As an e-commerce platform competing against Jumia and Amazon, Takealot offers a service that is not likely to be called unique. Nonetheless, with over 2,500 third-party businesses using the Takealot marketplace to sell to over 1.8 million shoppers in South Africa, their success is very real. While the core of the business is an e-commerce platform connecting shoppers and vendors, they have since expanded, acquiring multi-restaurant delivery service Mr. D Food and opening distribution centers across the Western Cape, Kwa-Zulu Natal and Gauteng. Notably, they were the first African e-commerce platform to take part in the ‘Black Friday Sales’ that are notorious in other parts of the world. 

While tech companies from Africa have yet to reach the global scale that Amazon or Alibaba have managed, tech challengers on the continent prove that success in emerging markets is not due to the ability to copy existing technology, but to develop new products specifically designed to solve the unique problems found in the emerging African markets – from a lack of infrastructure to low access to banking services, to simply connecting buyers and vendors. These three companies are just the first African tech challengers we can expect to see get global recognition.

Photos : Teknolojia-news.com – bcg.com

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Mashal Waqar: Beyond the Glass Ceiling

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Mashal Aqar is another female leader breaking the glass ceiling and showing the way for the next generation of female leaders. 

In the last two decades, we have seen a dramatic and heartening increase in the number of women breaking through the corporate glass ceiling to take up top executive positions within many of the world’s leading companies as well as female entrepreneurs building their own companies. 

Two sectors where we are seeing lots of strong women executives are the fields of technology and digital media. Within digital media, many of the sites and companies are not only women-led, but also women-focused, and one such company is The Tempest, an American company aimed at millennial and Gen Z women. And sitting close to the top of The Tempest’s corporate tree is Mashal Waqar, co-founder (with Laila Alawa) and COO.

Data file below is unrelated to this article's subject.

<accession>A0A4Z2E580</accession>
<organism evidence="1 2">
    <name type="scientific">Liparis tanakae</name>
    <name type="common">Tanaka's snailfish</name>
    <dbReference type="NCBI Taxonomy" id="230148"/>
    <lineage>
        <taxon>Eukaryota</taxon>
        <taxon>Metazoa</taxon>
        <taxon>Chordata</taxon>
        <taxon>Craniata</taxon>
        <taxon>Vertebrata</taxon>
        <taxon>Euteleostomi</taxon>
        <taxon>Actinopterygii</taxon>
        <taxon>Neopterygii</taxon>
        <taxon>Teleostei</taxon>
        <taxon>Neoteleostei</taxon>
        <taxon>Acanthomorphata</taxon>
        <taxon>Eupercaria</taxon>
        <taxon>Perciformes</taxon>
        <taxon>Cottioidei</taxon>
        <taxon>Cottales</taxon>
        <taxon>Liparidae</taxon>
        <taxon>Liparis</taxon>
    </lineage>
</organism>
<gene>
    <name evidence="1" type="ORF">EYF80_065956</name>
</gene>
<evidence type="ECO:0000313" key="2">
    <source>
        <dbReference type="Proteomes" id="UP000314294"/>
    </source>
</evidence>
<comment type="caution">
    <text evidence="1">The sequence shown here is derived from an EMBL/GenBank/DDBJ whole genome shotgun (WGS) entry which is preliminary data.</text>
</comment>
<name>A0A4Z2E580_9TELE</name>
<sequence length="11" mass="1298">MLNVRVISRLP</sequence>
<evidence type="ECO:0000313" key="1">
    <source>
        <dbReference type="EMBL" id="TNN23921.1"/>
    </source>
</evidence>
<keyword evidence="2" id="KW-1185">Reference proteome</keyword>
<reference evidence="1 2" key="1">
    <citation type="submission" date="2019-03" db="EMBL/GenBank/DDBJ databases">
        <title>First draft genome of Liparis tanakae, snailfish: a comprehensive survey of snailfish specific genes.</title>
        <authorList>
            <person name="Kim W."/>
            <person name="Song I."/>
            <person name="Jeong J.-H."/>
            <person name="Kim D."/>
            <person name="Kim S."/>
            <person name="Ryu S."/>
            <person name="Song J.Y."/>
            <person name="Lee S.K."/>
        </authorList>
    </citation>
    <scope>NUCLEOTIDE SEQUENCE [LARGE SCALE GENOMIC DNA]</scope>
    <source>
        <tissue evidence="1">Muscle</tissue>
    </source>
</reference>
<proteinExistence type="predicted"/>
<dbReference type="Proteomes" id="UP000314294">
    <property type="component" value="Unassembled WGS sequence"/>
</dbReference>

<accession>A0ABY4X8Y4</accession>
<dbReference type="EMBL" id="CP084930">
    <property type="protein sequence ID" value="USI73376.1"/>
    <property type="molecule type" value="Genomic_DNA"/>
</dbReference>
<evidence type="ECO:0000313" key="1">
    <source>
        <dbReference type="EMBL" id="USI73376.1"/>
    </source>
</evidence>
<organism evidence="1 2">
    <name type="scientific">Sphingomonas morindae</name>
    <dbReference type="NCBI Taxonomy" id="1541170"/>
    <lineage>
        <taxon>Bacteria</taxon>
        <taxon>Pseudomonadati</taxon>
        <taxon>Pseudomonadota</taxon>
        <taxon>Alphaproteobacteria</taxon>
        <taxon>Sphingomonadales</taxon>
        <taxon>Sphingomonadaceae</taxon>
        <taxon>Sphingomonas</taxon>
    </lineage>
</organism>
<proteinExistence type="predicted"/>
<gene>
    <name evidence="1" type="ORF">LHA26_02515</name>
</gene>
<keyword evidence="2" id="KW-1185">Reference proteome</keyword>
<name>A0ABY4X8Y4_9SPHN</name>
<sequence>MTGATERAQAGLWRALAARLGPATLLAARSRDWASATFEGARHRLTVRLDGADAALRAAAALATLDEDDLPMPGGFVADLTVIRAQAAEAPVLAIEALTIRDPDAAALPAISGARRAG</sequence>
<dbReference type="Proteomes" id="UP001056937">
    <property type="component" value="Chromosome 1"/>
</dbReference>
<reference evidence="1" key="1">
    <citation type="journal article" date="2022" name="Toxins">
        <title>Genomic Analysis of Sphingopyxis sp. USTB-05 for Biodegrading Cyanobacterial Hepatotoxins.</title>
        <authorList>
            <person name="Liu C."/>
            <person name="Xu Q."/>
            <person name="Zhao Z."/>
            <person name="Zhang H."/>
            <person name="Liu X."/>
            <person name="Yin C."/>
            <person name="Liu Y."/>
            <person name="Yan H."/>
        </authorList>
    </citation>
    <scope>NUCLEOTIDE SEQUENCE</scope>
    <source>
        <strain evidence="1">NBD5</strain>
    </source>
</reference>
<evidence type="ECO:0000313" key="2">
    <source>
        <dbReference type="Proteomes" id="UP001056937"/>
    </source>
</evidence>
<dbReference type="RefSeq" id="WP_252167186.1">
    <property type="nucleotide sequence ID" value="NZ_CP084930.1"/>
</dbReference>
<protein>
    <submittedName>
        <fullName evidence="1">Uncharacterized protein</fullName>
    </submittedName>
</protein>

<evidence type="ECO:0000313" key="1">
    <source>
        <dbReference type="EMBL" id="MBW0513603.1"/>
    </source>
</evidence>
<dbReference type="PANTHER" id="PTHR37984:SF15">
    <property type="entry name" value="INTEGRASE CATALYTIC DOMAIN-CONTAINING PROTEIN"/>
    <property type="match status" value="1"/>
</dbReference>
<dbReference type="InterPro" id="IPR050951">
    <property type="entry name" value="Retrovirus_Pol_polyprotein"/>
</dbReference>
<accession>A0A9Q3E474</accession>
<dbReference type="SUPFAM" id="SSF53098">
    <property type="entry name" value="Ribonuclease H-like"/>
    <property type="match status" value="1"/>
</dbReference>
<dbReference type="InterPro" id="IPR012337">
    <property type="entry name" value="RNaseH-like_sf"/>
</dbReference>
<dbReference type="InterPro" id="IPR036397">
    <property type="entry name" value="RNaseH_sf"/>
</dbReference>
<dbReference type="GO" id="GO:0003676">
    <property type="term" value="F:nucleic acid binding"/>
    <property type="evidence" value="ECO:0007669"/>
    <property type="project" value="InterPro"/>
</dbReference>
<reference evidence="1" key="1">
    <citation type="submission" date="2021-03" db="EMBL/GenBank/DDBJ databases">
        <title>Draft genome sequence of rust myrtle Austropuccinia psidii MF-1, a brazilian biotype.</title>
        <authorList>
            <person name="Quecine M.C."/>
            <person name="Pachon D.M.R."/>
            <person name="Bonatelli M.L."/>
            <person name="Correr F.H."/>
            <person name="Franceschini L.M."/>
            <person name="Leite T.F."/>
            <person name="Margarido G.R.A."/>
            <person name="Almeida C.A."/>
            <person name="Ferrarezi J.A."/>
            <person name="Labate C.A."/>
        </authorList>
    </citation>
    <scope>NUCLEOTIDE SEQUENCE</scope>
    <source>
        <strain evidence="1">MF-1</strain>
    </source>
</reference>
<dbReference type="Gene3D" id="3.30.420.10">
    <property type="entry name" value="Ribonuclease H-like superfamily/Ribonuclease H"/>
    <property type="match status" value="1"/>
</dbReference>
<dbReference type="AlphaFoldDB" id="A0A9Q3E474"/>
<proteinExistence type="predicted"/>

Background

Waqar was born in Saudi Arabia on 18th January, 1995. Her parents are Pakistani and she is the oldest of three children. She majored in computer security and international business at Rochester Institute of Technology and was awarded a BS (Bachelor of Science) degree.

While at Rochester, she founded the WRITERS magazine and acted as editor-in-chief for the duration of her time at the university. She was also the president of the student government and acted as a tutor and mentor to younger students. Waqar co-authored a research paper examining the challenges faced by female entrepreneurs. 

Her primary residential base is Washington D.C., but she also spends time in Dubai and Toronto. 

Career

Along with Laila Alawa, Waqar co-founded The Tempest in August 2016. They state that their purpose is to be: “…the destination for diverse women to share, inspire, and celebrate life through storytelling, experiences, and a global community.”

Their target audience is the female leaders, entrepreneurs, and creators of tomorrow. The team comprises more than 30 full time staff based around the world as well as a contributory team of more than 1,500 writers. The company has a presence in several major cities, including New York, Dubai, London, and Toronto. Waqar has served as COO since the company was founded. 

Since January 2018, she has served as a mentor for the Techstars Startup Weekend events, a 54-hour event held in many cities where everyone from developers to designers to marketers come together to network, discuss innovative ideas and products, and even form startups during the event.